Stay up to date on everything mediation!

Subscribe to our free newsletter,
"This Week in Mediation"

Sign Up Now

Already subscribed No subscription today
<xTITLE>Legal Stress</xTITLE>

Legal Stress

by John Lande
November 2018

Indisputably

John Lande

In a recent post, I described the intense stress that individual and organizational litigants often undergo as a result of litigation.  The legal system attracts and magnifies stressful conflicts, which affects everyone in its ambit.  In addition to litigants, this includes law students, lawyers, and legal academics.

This post provides excerpts from my research summarizing significant stresses affecting each of these groups and notes resources and ideas for dealing with them.

Law Students

Escaping from Lawyers’ Prison of Fear, 82 UMKC L. Rev. 485 (2014) (footnotes omitted) focuses mostly on lawyers’ psychology, but it includes the following excerpts suggesting that some of lawyers’ dysfunctions can be traced back to their law school experiences.

Research suggests that many lawyers’ problems arise during law school.  Prior to law school, law students generally had “relatively normal” mental health reflected by rates of “psychiatric distress, such as anxiety, depression, hostility, and irritability” comparable to the general population.  Although studies have found that law students generally are socially confident (or at least project confidence outwardly), some research suggests that this image may be a social mask hiding feelings of inadequacy, uncertainty, and nervousness in some students.  Several studies have found that law students “consistently report more anxiety than the general population.”  Although some students obviously thrive in law school, for others, law school is an experience of “fear and loathing.”

An especially well-designed study found that, as a group, law students experience serious distress in law school that continues afterward.  Professor G. Andrew H. Benjamin and his colleagues surveyed students shortly before they entered law school and found that the proportion who were depressed was comparable to the normal population.

During law school, however, symptom levels are elevated significantly when compared with the normal population.  These symptoms include obsessive-compulsive behavior, interpersonal sensitivity, depression, anxiety, hostility, phobic anxiety, paranoid ideation, and psychoticism (social alienation and isolation).  Elevations of symptom levels significantly increase for law students during the first to third years of law school.  Depending on the symptom, 20-40% of any given class reports significant symptom elevations.  Finally, further longitudinal analysis showed that the symptom elevations do not significantly decrease between the spring of the third year and the next two years of law practice as alumni.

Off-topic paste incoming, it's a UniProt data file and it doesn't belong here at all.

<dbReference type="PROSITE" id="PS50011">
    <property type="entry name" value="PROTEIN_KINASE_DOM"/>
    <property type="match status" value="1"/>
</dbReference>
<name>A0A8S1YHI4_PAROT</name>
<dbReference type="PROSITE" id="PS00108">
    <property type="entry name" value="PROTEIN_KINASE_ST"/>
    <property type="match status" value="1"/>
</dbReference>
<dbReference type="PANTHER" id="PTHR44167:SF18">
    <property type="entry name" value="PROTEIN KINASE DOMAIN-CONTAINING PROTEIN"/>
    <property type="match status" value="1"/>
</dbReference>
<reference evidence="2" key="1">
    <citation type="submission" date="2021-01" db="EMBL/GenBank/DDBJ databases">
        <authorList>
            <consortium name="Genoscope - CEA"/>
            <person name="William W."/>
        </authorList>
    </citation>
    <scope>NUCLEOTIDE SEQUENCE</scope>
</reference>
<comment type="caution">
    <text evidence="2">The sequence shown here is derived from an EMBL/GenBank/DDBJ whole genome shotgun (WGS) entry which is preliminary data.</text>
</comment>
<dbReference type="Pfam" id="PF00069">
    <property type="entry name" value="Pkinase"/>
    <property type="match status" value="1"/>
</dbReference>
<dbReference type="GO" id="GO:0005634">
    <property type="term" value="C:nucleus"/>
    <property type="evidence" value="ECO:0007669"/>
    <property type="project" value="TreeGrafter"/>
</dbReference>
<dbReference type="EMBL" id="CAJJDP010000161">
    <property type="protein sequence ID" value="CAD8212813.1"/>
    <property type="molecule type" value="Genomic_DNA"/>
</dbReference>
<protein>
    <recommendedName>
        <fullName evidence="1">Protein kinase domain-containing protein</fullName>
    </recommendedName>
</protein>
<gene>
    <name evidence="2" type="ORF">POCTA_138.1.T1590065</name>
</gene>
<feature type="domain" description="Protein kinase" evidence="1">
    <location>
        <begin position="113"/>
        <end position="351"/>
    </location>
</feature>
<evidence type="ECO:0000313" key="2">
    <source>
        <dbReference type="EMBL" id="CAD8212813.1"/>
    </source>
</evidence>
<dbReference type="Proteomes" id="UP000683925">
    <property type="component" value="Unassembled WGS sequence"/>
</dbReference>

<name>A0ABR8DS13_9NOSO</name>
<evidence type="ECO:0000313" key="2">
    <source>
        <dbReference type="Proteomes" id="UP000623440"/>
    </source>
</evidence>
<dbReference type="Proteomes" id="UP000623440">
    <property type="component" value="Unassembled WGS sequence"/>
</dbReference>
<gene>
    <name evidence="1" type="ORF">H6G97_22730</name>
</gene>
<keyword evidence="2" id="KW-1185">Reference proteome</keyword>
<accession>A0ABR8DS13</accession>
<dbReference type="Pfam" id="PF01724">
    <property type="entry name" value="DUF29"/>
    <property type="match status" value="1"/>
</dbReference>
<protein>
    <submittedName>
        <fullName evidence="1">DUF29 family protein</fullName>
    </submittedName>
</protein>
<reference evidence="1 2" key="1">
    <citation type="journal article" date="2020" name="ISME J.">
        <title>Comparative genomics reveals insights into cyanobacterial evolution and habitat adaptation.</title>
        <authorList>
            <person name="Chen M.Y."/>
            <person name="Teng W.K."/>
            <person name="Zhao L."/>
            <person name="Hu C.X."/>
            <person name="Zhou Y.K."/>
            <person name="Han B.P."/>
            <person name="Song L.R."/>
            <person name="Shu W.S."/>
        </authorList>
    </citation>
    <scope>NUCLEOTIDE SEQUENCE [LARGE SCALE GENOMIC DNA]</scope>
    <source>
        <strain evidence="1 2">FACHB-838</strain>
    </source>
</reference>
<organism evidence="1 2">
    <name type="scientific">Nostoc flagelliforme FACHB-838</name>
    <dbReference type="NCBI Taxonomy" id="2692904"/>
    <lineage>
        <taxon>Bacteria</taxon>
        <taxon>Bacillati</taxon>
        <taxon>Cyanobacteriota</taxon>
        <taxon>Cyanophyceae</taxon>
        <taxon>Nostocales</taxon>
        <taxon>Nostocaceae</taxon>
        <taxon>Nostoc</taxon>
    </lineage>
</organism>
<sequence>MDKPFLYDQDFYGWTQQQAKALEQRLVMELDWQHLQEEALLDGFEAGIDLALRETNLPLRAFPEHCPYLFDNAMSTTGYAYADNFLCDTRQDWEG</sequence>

Moreover, a related study found that although medical students generally experienced more distress than the normal population, law students generally experienced even more distress than the medical students.

It is not clear what causes law students’ distress.  Theorists have suggested various features of legal education may be causal factors including “overvaluing theoretical scholarship and undervaluing the teaching function, employing generally unsound teaching and testing methods, and emphasizing abstract theory rather than providing practical training.”  In particular, some things causing distress may include an intimidating Socratic teaching method, novelty of the subject matter, ambiguity of the law, heavy work load, competition, lack of grades in most courses until the end of the semester, feelings of isolation, de- emphasizing personal relationships, ignoring emotional reactions, and reluctance to get help.  Some have compared the first year of law school to “military indoctrination” in which instructors intimidate students, who are “stripped naked, so to speak, so that [they] may be remade” as lawyers and, as a result, become passive and fearful.  Some scholars argue that legal education trains students to ignore their own values, which undermines their self-confidence.  For example, Dean Edward Rubin argues that lawyers experience “ethical stress” where “lawyers [and law students] are required to be insincere, to speak words they themselves do not necessarily believe.”  He argues:

Very little of this stress [in legal education] is productive and just as little of it is necessary.  Modern learning theory not only provides no support for the Socratic Method as it is practiced in law schools, but also fails to support the idea, championed by the real Socrates, that education must be painful.  When subjected to stress, people tend to become defensive, constricted, and instrumental.

While such curricular and pedagogical factors certainly are plausible causes of some students’ distress, other factors (that may or may not be related to features of legal education) may be responsible for students’ distress, such as changes in personal relationships or influences from their employment.

Lawyers

The article continues …